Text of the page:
MIAMI – As the new chairman of the U.S. Senate foreign relations committee's subcommittee on Western hemisphere, Sen. Marco Rubio is expected to continue to voice his opinion on the U.S. embargo against Cuba.
The potential 2016 presidential candidate from West Miami was officially named chairman Wednesday. His first hearing will include a discussion about the impact that loosening the embargo will have on the Communist island.
The former speaker of the Florida House of Representatives said in a statement that he is going to focus on the lack of individual freedoms in Cuba and Venezuela, where they "are all but a dream."
Tension among some Republicans and Democrats has been building since President Barack Obama's Dec. 17 announcement that the U.S. Department of Justice was going to be releasing Cuban spies.
Cuban President Raul Castro released a government contractor and 53 political prisoners, some of whom have been reportedly re-arrested. And during a Wednesday speech, he listed a series of demands. Among them was that the U.S. has to stop occupying the Guantanamo Bay land.
Rubio sided with Miami's Cuban exiles in his outrage of the presidential State of the Union address' mention of a change in policy. He fears the change could have a negative impact on human rights on the Communist island.
His first hearing is set to begin at 10 a.m., Feb. 3, only weeks after two days of historic diplomatic negotiations in Havana.
Rubio will also be a member of the subcommittee on East Asia, the Pacific, and international cyber security policy; the subcommittee on near East, South Asia, Central Asia, and counter terrorism; and the subcommittee on Africa and global health policy.
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Sen. Marco Rubio's statement:
Being from Florida, I've seen how events in the Western Hemisphere not only impact our state but our entire nation. For too long, Congress and the Administration have failed to prioritize our relations in this hemisphere. This lack of attention has kept us from seizing the opportunities of a rising middle class, emboldened tyrants and non-state actors to erode democratic values, allowed global competitors to deepen their influence in the continent, and diminished our ability to respond to the proliferation of transnational organized crime and the violence and instability associated with it.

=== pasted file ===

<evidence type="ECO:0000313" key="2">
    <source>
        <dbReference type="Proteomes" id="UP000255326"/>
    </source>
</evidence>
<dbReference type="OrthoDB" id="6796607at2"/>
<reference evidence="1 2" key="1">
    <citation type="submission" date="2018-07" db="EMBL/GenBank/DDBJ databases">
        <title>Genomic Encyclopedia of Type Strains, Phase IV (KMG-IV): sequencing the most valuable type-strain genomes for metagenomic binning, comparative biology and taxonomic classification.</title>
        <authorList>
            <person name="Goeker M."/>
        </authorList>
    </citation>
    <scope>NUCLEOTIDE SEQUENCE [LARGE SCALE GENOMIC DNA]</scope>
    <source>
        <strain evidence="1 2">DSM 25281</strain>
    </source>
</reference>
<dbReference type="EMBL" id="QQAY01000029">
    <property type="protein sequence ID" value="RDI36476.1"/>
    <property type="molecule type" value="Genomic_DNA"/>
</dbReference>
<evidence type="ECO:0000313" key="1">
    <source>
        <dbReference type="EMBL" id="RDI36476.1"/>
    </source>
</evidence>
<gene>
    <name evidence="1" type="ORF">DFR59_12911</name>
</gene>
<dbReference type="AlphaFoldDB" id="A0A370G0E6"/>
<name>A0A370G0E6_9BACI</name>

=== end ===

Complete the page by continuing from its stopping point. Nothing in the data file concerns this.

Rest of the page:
As chairman of the subcommittee, I will promote bold measures that improve U.S. economic and security interests by addressing the region's growing calls for transparent institutions, access to quality education, private sector competitiveness, and respect for political and economic freedom for all.
I look forward to advocating for closer ties with Canada, Mexico, and other regional partners such as Colombia as well as greater energy cooperation and trade. The subcommittee will be a platform for bringing light and solutions to rising problems in the hemisphere, such as growing in hospitality for individual freedoms, deteriorating security environments, lagging competitiveness, ineffective regional organizations, the need for political stability and economic prosperity in Haiti, and the promotion and support of democracy in places where individual freedoms are all but a dream, such as Cuba and Venezuela.
I hope to also continue my work on the U.S. government's efforts to promote democracy and advance human rights around the world, to support the fair and equitable treatment of women around the globe, and increase religious freedom. This is another set of issues that has far too often been neglected by this administration. I plan to continue to be a voice for the oppressed, whether they be in our own hemisphere or on the other side of the globe. I look forward to working to ensure that U.S. programs aimed at advancing these freedoms are effective and achieving results that are consistent with our values as a nation.
I also intend to remain active on the East Asia and Pacific subcommittee by supporting our strong alliances in Asia and working to address the challenges confronting that vitally important region which will play a significant role in shaping the 21st century. It's clear that American leadership has achieved a great deal in this region in recent decades, and now it's important that we take none of our gains for granted and continue working with our allies to advance our security, economic and human rights agenda.